Of course you have to have lots and lots of this for some of those items ...
But the produce from land and sea is affordable here and the views are free ~
I still remember sitting exhausted at a cafe in St. Marks and watching the waiter write the charge of 13.50 E for my no frills espresso on the paper table cloth. I laughed and so did he, but I paid. The crowds of now were not present.
The most I've ever paid for a coffee in Italy is two and a half euro so I guess that tells you the kind of places I frequent there! I am usually a little annoyed if it's over one. I think if you go before May and the cruise season opening, you'll see it significantly more quiet. After the daytrippers leave in the early evening is even better, it can actually be pretty serene if not ever serenissima.
Another way to get serenity is to wander around in the rain. I like rain, although my camera doesn't, and if ever a city might look even better on a rainy day, that city would be Venice. Here are a few shots as I scampered from pillar to post between showers. There will be more of this sort of thing as the thread ambles on.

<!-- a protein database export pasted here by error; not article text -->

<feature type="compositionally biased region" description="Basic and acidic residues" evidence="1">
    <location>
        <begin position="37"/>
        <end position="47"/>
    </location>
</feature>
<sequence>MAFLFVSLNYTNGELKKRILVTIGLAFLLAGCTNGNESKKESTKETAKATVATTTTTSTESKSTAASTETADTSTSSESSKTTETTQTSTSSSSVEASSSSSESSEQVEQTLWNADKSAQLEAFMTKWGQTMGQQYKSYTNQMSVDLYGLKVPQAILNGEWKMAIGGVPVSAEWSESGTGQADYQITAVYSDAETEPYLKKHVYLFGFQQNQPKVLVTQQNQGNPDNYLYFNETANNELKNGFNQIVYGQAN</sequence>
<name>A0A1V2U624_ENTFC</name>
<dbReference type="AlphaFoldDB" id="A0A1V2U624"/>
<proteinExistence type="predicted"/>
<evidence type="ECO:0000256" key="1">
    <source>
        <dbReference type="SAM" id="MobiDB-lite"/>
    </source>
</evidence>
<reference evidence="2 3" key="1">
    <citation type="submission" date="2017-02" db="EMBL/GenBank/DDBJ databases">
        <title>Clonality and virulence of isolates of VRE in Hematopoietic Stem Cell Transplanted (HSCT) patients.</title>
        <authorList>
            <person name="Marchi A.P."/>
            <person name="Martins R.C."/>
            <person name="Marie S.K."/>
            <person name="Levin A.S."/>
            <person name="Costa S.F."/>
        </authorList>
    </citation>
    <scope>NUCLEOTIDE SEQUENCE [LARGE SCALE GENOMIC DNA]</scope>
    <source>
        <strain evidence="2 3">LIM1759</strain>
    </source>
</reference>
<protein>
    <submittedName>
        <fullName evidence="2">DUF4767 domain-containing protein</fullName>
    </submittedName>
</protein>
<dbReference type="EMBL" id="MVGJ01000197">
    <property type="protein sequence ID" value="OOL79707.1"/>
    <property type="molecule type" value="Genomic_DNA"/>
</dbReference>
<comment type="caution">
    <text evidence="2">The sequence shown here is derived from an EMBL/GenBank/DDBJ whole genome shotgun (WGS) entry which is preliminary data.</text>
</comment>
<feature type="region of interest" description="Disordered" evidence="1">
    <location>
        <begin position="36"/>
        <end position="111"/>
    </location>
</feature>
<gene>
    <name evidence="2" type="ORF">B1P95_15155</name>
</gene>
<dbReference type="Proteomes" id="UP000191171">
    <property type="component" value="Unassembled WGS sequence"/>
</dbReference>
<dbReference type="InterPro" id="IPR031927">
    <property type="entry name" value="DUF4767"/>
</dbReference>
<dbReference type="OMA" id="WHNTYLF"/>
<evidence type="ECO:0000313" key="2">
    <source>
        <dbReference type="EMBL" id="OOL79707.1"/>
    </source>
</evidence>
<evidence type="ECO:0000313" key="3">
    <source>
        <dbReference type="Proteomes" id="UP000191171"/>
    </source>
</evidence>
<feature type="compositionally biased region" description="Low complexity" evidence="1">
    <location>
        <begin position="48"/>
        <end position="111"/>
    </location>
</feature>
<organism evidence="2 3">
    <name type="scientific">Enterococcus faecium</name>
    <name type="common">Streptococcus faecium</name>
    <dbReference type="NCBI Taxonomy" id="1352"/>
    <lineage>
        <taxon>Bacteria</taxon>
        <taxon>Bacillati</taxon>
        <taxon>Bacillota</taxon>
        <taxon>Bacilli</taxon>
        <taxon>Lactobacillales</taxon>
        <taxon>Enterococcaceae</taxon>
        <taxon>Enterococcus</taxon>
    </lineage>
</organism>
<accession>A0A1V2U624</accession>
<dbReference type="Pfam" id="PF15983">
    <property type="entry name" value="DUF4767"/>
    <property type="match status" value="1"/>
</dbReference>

This is the facade of the deconsecrated church, Santa Maria dei Derelitti which makes me think of audition shots for the cowardly lion ~
Great pics, Bixa. It's probably impossible to take lousy pictures in Venice, at least from the subject's point of view. Everything seems picturesque. I think the rain doesn't pose problems since it's a city built on water and the umbrellas add colour.
I last went to Venice in 1984, in November. It was foggy but that just created an interesting atmosphere. As far as smelly canals go, I think it has been cleaned up a lot since my first visit in 1970 when gray plastic bags of garbage floated on the canals. Don't remember much smell though and it was July.
Post by bixaorellana on Sept 20, 2019 17:32:44 GMT